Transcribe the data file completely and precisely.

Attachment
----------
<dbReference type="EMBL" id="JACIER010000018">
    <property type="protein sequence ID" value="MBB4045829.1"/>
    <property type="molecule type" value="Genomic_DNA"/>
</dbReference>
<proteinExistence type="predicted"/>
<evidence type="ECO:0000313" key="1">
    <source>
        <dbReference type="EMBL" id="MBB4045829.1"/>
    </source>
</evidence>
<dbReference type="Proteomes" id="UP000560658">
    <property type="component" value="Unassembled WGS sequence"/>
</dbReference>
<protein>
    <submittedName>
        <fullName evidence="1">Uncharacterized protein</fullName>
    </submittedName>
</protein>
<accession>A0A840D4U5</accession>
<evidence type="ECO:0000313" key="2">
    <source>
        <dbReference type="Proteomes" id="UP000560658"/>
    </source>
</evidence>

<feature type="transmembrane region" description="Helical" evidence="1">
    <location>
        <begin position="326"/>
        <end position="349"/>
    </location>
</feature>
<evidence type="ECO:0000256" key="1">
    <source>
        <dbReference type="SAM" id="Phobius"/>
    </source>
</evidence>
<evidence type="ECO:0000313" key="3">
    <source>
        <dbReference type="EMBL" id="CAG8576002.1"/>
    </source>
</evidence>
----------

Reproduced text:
<dbReference type="EMBL" id="JACIER010000018">
    <property type="protein sequence ID" value="MBB4045829.1"/>
    <property type="molecule type" value="Genomic_DNA"/>
</dbReference>
<proteinExistence type="predicted"/>
<evidence type="ECO:0000313" key="1">
    <source>
        <dbReference type="EMBL" id="MBB4045829.1"/>
    </source>
</evidence>
<dbReference type="Proteomes" id="UP000560658">
    <property type="component" value="Unassembled WGS sequence"/>
</dbReference>
<protein>
    <submittedName>
        <fullName evidence="1">Uncharacterized protein</fullName>
    </submittedName>
</protein>
<accession>A0A840D4U5</accession>
<evidence type="ECO:0000313" key="2">
    <source>
        <dbReference type="Proteomes" id="UP000560658"/>
    </source>
</evidence>

<feature type="transmembrane region" description="Helical" evidence="1">
    <location>
        <begin position="326"/>
        <end position="349"/>
    </location>
</feature>
<evidence type="ECO:0000256" key="1">
    <source>
        <dbReference type="SAM" id="Phobius"/>
    </source>
</evidence>
<evidence type="ECO:0000313" key="3">
    <source>
        <dbReference type="EMBL" id="CAG8576002.1"/>
    </source>
</evidence>